Robust Porcini Mushroom & Sage Gravy Recipe

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by Maggie Turansky

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If you’re after a plant-based alternative to a turkey or chicken gravy, then this vegan mushroom-based recipe is really a fantastic option.

Using exactly the same techniques as a make-ahead gravy made with chicken or turkey stock, this gravy instead uses meaty and umami-rich dried porcini mushrooms and some other plant-based swaps to make a really delicious gravy perfect for both herbivores and carnivores alike.

In fact, this gravy is an excellent option if you’re entertaining both vegetarians and meat-eaters but only want to make one batch for everyone. It is so rich and flavourful, that it’s just as welcome on some roasted tofu, a braised portobello or a cauliflower steak as it is on a roast chicken.

Porcini Gravy
Porcini Gravy

How to Make Vegan Porcini Mushroom Gravy

To begin, you need to rehydrate your porcini mushrooms. These are providing the basis of flavour for your gravy, as we’re going to use the soaking liquid when making the actual sauce later.

Simply bring some vegetable stock (I recommend using homemade or a high-quality – and low-sodium – storebought stock) to a gentle simmer in a small saucepan. Meanwhile set some dried porcini mushrooms in a heatproof bowl.

Rehydrating the mushrooms
Rehydrating the mushrooms

Once the stock is simmering, pour it over the mushrooms ensuring they’re completely submerged. Cover the bowl – I simply place an inverted plate on top – and let the mushrooms rehydrate and soak for about 10 to 15 minutes.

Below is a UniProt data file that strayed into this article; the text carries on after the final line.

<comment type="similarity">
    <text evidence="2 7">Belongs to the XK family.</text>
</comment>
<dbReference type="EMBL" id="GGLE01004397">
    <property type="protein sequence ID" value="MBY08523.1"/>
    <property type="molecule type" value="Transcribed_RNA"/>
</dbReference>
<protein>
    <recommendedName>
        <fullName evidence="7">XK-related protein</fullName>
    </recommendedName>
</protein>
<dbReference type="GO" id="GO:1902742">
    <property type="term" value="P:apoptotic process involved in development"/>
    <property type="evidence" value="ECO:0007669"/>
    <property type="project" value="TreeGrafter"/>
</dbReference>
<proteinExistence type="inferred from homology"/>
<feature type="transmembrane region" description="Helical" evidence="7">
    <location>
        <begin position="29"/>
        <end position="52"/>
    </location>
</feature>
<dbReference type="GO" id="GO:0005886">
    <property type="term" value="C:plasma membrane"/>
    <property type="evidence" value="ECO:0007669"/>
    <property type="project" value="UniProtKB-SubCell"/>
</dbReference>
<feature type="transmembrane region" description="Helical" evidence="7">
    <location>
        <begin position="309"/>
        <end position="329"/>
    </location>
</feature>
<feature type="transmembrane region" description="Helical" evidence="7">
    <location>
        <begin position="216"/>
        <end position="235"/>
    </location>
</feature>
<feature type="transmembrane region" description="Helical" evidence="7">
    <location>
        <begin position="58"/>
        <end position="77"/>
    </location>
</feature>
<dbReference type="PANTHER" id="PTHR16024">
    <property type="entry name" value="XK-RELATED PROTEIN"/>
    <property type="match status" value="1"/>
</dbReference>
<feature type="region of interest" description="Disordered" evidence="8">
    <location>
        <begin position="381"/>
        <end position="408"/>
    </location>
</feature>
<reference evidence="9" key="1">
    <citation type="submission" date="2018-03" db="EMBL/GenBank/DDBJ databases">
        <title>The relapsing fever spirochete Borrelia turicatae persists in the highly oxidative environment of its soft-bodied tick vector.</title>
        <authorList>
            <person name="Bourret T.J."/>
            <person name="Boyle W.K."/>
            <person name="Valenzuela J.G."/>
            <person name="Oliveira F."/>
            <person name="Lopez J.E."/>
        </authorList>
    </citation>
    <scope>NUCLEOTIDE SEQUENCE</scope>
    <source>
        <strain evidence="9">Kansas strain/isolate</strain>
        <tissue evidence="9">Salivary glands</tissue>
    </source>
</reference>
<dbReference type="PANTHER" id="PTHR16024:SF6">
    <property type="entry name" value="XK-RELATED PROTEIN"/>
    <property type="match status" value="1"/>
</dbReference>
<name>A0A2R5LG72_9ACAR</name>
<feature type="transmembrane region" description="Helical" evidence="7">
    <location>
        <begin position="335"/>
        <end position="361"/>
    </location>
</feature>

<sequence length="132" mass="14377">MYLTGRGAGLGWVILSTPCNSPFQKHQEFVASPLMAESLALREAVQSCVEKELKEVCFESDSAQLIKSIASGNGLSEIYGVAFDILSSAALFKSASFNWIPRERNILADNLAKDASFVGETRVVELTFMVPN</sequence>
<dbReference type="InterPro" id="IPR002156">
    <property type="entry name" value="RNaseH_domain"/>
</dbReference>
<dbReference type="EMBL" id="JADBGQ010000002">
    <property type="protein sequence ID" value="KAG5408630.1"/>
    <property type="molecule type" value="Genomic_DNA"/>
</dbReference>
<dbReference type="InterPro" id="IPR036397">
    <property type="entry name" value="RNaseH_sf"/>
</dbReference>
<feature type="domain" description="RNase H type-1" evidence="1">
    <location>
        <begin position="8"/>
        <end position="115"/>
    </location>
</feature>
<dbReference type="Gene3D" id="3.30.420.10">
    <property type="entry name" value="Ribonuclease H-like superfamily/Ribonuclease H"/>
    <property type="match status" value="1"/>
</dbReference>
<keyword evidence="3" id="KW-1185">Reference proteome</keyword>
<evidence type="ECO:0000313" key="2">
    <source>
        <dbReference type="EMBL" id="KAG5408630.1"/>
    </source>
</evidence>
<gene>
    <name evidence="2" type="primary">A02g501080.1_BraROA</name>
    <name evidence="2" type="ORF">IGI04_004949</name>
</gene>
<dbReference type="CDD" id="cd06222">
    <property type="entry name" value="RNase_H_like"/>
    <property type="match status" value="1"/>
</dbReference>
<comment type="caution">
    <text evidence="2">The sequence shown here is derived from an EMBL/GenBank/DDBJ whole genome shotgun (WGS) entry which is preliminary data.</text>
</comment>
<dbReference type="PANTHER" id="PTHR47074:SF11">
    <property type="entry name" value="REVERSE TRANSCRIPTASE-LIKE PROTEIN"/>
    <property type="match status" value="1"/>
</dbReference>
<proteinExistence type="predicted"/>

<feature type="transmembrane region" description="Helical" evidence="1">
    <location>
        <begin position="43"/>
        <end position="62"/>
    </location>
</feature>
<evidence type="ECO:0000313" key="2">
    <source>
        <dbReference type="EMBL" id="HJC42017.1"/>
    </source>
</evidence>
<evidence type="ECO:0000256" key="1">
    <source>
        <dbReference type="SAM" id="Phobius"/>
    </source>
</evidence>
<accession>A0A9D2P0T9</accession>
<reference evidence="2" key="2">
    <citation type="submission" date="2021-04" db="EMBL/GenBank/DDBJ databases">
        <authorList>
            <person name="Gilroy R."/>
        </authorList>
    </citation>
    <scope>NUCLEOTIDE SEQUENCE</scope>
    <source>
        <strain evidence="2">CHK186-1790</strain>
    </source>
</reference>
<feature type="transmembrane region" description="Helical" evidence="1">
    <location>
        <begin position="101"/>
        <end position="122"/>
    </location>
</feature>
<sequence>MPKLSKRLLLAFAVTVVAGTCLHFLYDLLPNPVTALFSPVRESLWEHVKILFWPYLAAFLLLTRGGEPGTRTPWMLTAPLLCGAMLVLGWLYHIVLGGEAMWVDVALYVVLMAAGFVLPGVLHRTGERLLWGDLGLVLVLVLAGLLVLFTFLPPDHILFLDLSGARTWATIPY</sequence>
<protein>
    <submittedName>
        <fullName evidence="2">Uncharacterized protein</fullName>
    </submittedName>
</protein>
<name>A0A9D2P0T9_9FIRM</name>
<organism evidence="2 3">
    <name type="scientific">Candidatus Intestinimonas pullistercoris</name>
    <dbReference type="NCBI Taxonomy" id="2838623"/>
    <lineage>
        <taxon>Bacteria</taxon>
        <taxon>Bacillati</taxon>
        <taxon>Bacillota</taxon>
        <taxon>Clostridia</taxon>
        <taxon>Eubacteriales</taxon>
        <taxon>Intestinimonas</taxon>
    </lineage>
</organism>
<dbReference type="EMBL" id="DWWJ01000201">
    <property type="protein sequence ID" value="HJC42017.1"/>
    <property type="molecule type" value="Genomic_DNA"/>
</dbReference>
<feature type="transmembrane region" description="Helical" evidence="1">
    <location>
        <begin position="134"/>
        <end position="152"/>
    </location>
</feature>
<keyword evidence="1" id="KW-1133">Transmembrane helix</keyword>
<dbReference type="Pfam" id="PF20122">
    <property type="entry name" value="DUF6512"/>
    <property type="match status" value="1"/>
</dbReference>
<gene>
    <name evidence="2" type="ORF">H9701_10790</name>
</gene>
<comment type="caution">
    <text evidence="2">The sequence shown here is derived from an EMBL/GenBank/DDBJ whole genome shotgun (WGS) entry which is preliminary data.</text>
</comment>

After they’re done soaking, use your hands to remove the mushrooms from the soaking liquid and squeeze any excess out of the mushrooms into the bowl. Reserve the soaking liquid and roughly chop the mushrooms.

While your porcinis are soaking, dry out the same saucepan and place a few tablespoons of olive oil in the pan. Set it over medium heat. Once shimmering, add a finely diced shallot and a generous pinch of salt. Cook the shallots until they’re softened and translucent, about 2-3 minutes.

Cooking the shallot
Cooking the shallot

Then, add some chopped sage and thyme and cook just until fragrant. Then, sprinkle over a bit of flour. Cook, stirring constantly, until the flour takes on a deeply nutty aroma and begins to toast a bit – about 3 minutes.

Next, deglaze with a bit of dry white wine. Stir it into the flour mixture and cook just until the strong alcoholic smell has cooked off. Then, whisking constantly, stream in the mushroom-soaking liquid and a bit of soy sauce. Add the chopped porcinis and bring everything up to a gentle simmer.

Whisking in the wine
Whisking in the wine

Let the gravy simmer away for about 5-10 minutes, just until it’s deeply flavourful and thickened. Once you’ve reached this stage, set a fine mesh sieve over a heatproof bowl and pour the gravy through the sieve. Discard the solids and then stir in a bit of sherry vinegar for a bit of added acidity.

Pouring the gravy through the sieve
Pouring the gravy through the sieve

Go ahead and taste the gravy to adjust for seasoning, adding more salt or pepper where you think it’s necessary.

Mushroom Gravy

Porcini Mushroom & Sage Gravy

Intensely flavoured, this vegan gravy gives a traditional poultry gravy a run for its money with it's rich complexity. Simply to make, it's sure to become a mainstay for plant-based roast dinners! Make extra and freeze for whenever you'd like some gravy!